Sustain compliance to FASB ASC 842 lease accounting standards
To sustain compliance to FASB ASC 842, the interaction between the operational lease administration and the accounting side has changed and needs to be better aligned. Additionally, there is an increase in staffing and resource considerations that need to be factored in.
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- George Elefther, Vice President, Real Estate Accounting – Bed, Bath & Beyond
- Gabe Sugar, Director, Financial Planning & Analysis – Darden
- Kevin Fossee, Director Advisory Services, Real Estate – PwC
- Theresa Meier, Director of Accounting – Bed, Bath & Beyond
- Rick Zelinsky, VP Product Strategy – Tango
Trying to get to the goal line is just a little more of a priority right now. You’re going through software implementation. We also have the benefit of being a May fiscal year end. But it’s the education process that we’re doing right now around the company, to help it sustain going forward. As opposed to in the past, the accounting projects where accounting jumps in, grabs all the information from other groups, figures it out, and gets the financials right.
This is a little bit different. We’re bringing everybody along for the ride so they can learn from it because it is pretty complicated. We don’t need them to be accounting experts, but we needed them to know what questions to ask when they’re signing new contracts.
Yeah, we’re looking … Right now, obviously it’s getting ready for the next year, first quarter. But fortunately for us, everything flows through my department. Like I said, I have the accounting, the facility department, the lease admin department in my group. So all decisions were made in my department, so it’s going to centralize that.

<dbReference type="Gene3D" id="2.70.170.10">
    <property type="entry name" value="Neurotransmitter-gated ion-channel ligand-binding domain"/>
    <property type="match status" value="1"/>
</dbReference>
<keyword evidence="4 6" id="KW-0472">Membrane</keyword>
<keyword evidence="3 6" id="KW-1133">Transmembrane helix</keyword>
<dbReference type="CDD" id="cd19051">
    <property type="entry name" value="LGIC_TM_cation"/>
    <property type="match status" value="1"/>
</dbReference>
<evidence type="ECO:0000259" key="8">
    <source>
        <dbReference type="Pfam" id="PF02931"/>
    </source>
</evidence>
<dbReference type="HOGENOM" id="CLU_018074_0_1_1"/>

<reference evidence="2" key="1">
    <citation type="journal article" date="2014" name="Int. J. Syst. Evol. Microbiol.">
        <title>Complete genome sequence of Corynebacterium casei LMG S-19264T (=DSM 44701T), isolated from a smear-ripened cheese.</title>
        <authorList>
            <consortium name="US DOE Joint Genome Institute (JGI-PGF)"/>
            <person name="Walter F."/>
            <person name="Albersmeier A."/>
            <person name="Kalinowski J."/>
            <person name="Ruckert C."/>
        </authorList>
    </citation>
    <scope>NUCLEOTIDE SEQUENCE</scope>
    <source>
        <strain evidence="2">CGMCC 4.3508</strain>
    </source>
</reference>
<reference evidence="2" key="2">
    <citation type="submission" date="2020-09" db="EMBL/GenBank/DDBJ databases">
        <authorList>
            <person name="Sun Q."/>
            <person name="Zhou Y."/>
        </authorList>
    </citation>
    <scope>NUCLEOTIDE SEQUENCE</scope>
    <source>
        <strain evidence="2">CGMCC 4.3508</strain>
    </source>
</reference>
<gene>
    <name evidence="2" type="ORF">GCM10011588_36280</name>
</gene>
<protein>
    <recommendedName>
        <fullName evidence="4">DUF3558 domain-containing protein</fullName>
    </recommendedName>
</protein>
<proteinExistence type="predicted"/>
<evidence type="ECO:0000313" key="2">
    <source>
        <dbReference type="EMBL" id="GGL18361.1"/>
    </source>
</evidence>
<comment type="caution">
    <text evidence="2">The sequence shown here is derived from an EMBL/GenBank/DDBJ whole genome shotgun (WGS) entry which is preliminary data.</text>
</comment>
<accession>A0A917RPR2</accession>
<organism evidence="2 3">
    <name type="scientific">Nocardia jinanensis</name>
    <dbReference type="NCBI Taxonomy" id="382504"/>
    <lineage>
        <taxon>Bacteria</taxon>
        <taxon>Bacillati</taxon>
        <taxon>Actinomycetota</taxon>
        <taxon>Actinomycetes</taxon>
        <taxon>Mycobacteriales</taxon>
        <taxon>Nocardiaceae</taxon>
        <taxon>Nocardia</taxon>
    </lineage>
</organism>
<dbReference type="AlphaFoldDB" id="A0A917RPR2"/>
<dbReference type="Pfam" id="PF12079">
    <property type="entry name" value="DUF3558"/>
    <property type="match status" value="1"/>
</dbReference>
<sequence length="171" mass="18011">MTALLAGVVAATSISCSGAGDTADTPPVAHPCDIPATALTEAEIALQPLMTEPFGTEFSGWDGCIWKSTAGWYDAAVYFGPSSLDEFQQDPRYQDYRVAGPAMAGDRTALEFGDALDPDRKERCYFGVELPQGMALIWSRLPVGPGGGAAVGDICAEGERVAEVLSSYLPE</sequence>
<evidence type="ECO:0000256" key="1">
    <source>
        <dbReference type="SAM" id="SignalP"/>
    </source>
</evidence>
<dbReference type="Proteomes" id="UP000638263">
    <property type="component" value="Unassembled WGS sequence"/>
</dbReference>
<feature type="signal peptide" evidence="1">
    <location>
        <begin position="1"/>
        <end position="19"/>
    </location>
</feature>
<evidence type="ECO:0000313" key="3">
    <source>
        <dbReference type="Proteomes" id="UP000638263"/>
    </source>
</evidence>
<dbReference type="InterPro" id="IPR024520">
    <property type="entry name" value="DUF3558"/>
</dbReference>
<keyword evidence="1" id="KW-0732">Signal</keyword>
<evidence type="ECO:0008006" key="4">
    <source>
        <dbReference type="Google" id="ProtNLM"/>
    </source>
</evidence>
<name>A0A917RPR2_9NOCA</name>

It’s the other leases that we’re going to have to somehow flow into us. But again, it’s all going to funnel through my department.
And will you guys be managing the administration side of those non real estate leases or is that the TBD?
That’s TBD. But it, we will probably end up making the decisions if there’s an embedded lease or not. So those leases have got to come somehow to us, so we can make that decision. I don’t know if we’re going to let anybody else make that decision, but that’s not finalized yet.
Any thing to add, Theresa?
No, I would just echo that. We’re thinking about it. Number one concerns the implementation, but we have our ideas, and just need to implement them.
Yeah, I mean I’m helping my clients think about it, typically. I think that one of the keys is just, if it’s all in your group, that’s helpful. But the interaction between the operational, lease admin side and the accounting side is the big change.